Alas, all things must come to an end. I am back in the US and yet another adventure is behind me. However, of course, it certainly did not finish easily.
For our last week, everybody from all six arts centers moved to Surabaya, rehearsing for Indonesia Channel, the program’s final performance. This show is a kind of presentation of what everybody learned in their different arts centers. As a result, in order to make it good, essentially justifying the purpose of the scholarship, we spent almost all of our time within our groups rehearsing, rehearsing, and rehearsing. This didn’t bode well for a certain twelve people.
Tensions in the Surabaya team had risen sharply in the final month for myriad reasons (I feel it would make a great book), and the stress of these practice days finally caused everything to boil over. We couldn’t get our performances together, then the steady wave of unnecessary complaints and cultural insensitivity from one faction grew into an incessant onslaught of pettiness, irrelevance and insults that did nothing but drag the group farther into an isolated, moody hole and arguments began breaking out over nothing.
Apart from the group, from which I had become fairly isolated already, the event organizers were painfully disorganized (and three characters somehow still blamed our arts center for it), and in order to get even vague information about important things (like our flights to Jakarta) one had to hound multiple people for hours.
To add even more undue stress to the Surabaya group, our passports were submitted for visa extensions after they had already expired. As a result, they sat for an extra week in a bureaucratic fiasco, and nobody would or could tell us what was happening. Of course, nobody took responsibility for submitting them late, either. Fingers pointed in every direction, trying to deflect blame instead of finding out when we would get them back (at the airport, right before flying out of Surabaya, it turned out).
All of this – personal grudges, unprofessionalism, illegal alienship – hung over our heads all the way through our final performance. After our last rehearsal we were still unsure if the musicians would play the music correctly or if we could dance as well as we wanted to. Things were not looking up, and I put in my headphones, just waiting for everything to be over.
This was not how I wanted the program to end, but it shined a hideous light on many issues that need a serious look on all levels, from the Ministry to the arts centers, in order to have a successful scholarship in the future. Prior to this week I had made Surabaya a home that I love deeply, despite the dozens of problems that I’ve alluded to before. But this last week was so terrible, I was counting the days until its end.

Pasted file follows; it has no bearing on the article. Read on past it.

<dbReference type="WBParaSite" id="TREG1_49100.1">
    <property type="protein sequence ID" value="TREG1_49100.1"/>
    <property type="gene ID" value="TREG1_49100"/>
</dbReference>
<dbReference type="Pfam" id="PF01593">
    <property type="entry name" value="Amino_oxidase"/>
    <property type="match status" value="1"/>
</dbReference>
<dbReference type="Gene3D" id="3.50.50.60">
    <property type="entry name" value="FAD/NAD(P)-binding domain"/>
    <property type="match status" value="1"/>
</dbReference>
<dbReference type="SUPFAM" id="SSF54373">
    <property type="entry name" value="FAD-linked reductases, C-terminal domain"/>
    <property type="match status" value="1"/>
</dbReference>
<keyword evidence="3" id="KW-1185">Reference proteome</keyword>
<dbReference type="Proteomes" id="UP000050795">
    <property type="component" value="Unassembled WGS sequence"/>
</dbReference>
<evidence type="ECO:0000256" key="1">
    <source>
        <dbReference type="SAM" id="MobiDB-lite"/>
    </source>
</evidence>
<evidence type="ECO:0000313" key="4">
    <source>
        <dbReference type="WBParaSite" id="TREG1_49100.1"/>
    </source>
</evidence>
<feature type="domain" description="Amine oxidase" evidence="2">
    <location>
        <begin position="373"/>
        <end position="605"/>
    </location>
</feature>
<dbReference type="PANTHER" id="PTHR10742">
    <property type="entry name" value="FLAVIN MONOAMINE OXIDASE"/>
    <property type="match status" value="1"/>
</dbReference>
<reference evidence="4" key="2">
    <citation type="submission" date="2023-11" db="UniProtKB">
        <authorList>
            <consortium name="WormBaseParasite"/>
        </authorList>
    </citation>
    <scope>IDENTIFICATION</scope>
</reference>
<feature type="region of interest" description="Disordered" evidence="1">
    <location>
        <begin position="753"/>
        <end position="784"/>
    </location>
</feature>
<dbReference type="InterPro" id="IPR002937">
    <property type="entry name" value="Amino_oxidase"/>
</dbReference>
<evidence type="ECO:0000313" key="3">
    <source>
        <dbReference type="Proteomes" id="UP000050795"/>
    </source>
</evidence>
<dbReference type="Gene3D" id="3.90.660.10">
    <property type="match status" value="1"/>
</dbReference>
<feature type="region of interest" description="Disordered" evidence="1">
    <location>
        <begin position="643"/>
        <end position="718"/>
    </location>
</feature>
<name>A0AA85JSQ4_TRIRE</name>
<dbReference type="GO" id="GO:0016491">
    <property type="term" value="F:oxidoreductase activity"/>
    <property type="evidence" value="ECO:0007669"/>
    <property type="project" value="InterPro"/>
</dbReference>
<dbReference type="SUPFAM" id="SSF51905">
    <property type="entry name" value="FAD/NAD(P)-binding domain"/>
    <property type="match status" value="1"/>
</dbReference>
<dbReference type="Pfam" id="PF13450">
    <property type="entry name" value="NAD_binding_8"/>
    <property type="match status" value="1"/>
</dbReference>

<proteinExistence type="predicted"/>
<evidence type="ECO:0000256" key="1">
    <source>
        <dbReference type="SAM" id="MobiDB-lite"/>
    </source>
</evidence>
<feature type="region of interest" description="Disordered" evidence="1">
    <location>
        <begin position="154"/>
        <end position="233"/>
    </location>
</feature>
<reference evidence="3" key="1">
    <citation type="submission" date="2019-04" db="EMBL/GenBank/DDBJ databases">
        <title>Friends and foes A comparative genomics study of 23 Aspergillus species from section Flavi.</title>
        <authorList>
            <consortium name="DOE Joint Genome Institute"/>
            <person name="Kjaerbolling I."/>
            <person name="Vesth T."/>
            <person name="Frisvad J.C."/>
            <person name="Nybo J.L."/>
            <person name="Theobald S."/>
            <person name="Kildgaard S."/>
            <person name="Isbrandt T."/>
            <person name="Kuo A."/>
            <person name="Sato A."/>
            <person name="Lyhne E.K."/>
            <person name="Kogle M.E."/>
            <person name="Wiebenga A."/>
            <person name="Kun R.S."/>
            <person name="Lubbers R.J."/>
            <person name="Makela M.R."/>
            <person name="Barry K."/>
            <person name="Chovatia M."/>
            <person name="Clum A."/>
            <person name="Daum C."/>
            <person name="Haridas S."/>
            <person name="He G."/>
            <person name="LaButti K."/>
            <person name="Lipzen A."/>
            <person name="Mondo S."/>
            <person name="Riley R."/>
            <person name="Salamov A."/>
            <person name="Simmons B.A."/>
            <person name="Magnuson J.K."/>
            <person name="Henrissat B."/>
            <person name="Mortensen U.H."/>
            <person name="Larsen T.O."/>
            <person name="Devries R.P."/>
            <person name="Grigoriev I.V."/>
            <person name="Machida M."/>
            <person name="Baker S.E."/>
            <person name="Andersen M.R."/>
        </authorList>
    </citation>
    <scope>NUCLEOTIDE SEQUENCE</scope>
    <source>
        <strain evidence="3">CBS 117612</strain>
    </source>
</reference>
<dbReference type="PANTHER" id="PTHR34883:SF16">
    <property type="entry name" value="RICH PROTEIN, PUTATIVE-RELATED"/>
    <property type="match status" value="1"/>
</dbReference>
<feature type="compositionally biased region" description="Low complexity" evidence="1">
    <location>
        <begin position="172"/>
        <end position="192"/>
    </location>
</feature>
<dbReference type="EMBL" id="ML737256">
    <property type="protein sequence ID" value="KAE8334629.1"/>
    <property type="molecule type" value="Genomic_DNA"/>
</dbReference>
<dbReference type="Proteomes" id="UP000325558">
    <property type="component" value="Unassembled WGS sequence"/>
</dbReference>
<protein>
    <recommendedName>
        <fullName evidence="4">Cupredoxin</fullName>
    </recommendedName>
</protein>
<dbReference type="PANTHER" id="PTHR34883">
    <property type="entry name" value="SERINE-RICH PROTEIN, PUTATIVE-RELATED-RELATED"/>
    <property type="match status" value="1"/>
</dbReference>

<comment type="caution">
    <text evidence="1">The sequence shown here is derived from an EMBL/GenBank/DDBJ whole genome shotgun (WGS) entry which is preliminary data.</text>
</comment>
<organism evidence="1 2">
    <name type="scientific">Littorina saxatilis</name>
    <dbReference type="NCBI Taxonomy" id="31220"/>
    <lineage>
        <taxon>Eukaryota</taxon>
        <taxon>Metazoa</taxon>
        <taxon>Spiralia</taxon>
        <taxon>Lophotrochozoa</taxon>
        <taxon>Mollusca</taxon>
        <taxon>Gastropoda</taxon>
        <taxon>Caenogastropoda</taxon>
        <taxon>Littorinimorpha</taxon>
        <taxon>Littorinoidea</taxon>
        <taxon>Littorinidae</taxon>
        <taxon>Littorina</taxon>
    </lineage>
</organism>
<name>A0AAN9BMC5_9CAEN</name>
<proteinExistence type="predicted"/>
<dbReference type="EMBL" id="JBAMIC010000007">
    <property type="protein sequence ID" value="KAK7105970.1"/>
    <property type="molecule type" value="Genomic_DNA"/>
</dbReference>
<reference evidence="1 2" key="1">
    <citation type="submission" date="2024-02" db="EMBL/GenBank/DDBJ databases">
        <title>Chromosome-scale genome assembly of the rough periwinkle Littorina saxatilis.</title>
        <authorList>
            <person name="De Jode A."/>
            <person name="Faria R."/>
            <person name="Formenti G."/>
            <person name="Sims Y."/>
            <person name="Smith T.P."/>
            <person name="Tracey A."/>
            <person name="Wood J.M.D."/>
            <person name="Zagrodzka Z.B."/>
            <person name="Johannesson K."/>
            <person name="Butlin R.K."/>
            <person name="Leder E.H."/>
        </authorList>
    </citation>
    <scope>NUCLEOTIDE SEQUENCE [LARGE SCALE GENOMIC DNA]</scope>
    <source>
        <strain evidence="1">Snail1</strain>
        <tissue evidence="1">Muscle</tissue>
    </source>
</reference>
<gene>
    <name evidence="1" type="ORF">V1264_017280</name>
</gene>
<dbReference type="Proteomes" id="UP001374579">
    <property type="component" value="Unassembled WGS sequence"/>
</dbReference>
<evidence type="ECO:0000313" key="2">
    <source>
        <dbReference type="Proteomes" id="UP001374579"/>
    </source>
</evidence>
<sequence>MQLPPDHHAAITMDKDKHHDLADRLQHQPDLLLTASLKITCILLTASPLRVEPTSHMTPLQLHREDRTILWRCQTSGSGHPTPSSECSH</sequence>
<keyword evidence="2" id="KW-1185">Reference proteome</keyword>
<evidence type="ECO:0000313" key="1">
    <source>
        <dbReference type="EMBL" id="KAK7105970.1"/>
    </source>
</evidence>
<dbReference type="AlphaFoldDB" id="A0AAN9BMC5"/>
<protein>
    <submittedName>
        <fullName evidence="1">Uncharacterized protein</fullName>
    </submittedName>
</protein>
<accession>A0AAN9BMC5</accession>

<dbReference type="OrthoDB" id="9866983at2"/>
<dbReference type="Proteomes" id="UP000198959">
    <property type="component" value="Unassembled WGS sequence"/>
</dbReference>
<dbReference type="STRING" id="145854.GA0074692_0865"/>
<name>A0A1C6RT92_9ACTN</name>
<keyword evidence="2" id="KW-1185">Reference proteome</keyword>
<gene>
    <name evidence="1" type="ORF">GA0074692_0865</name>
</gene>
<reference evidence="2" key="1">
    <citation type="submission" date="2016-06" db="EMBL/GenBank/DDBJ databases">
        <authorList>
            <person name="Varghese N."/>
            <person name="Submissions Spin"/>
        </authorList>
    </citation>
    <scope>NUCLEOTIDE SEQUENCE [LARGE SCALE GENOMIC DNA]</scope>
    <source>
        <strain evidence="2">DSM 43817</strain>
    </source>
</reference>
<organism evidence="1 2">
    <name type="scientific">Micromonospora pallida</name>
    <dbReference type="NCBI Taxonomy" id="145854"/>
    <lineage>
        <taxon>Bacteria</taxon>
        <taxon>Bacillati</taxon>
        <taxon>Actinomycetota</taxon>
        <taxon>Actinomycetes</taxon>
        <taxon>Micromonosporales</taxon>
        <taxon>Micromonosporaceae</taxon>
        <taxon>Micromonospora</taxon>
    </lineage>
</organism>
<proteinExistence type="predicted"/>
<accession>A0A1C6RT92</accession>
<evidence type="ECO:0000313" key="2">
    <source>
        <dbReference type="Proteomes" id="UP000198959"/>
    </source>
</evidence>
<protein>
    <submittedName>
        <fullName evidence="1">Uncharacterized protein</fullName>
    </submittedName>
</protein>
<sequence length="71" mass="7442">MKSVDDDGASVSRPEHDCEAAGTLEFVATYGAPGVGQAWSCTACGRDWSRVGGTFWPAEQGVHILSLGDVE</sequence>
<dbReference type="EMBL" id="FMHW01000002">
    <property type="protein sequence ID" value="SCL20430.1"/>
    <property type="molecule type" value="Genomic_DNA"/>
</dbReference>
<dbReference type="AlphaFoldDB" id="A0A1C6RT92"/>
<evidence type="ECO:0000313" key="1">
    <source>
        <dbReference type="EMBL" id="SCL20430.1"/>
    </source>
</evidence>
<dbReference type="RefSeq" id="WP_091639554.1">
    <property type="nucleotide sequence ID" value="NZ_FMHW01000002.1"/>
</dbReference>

Thankfully the beginning of the final performance rekindled enough of my excitement for being in the program, starting with the costumes. These are one of my favorite traditions. Indonesia is a stylish place and performers always have wonderfully exciting and fascinating outfits. I was thrilled to watch the other group members gradually appear from the dressing rooms in badass garb. My favorite, however, was the Surabaya men’s first costume. We looked dashing.
|Photos from Cindy, our paparazzi|
|We look good|
These suits are a danceable variation of the official “Cak Suroboyo” uniform. The city has a set of cultural ambassadors, Cak dan Ning Suroboyo (Mr. and Miss Surabaya), who help visitors connect with the area. The dance in which we sported these flashy costumes was aptly named Cak Ning, a partner dance with the guys and girls welcoming visitors to the city.
And we rocked it! We successfully opened Indonesia Channel 2013. In the end, all of the arts centers did a wonderful job. I loved listening to the extremely diverse music and watching the various dancing styles. This was a hugely cathartic moment (I assume for everybody) that was a huge relief to have finished. We were all desperate to get out from under that pressure, and we did so incredibly well.
Rounding out our emotional extremes for the week, the fateful morning arrived after which we are not likely to ever see each other in a group again (though I’m always hesitant to say “never”). I hate to think about it that way, but it’s a sad reality that showed in everybody’s tears as they parted ways. Even if it was tough, it’s hard to adjust away from seeing the same people all day, every day for three months. On the bright side, having so many friends around the globe just provides that much more reason to go everywhere (and undoubtedly return to Indonesia) as soon as possible.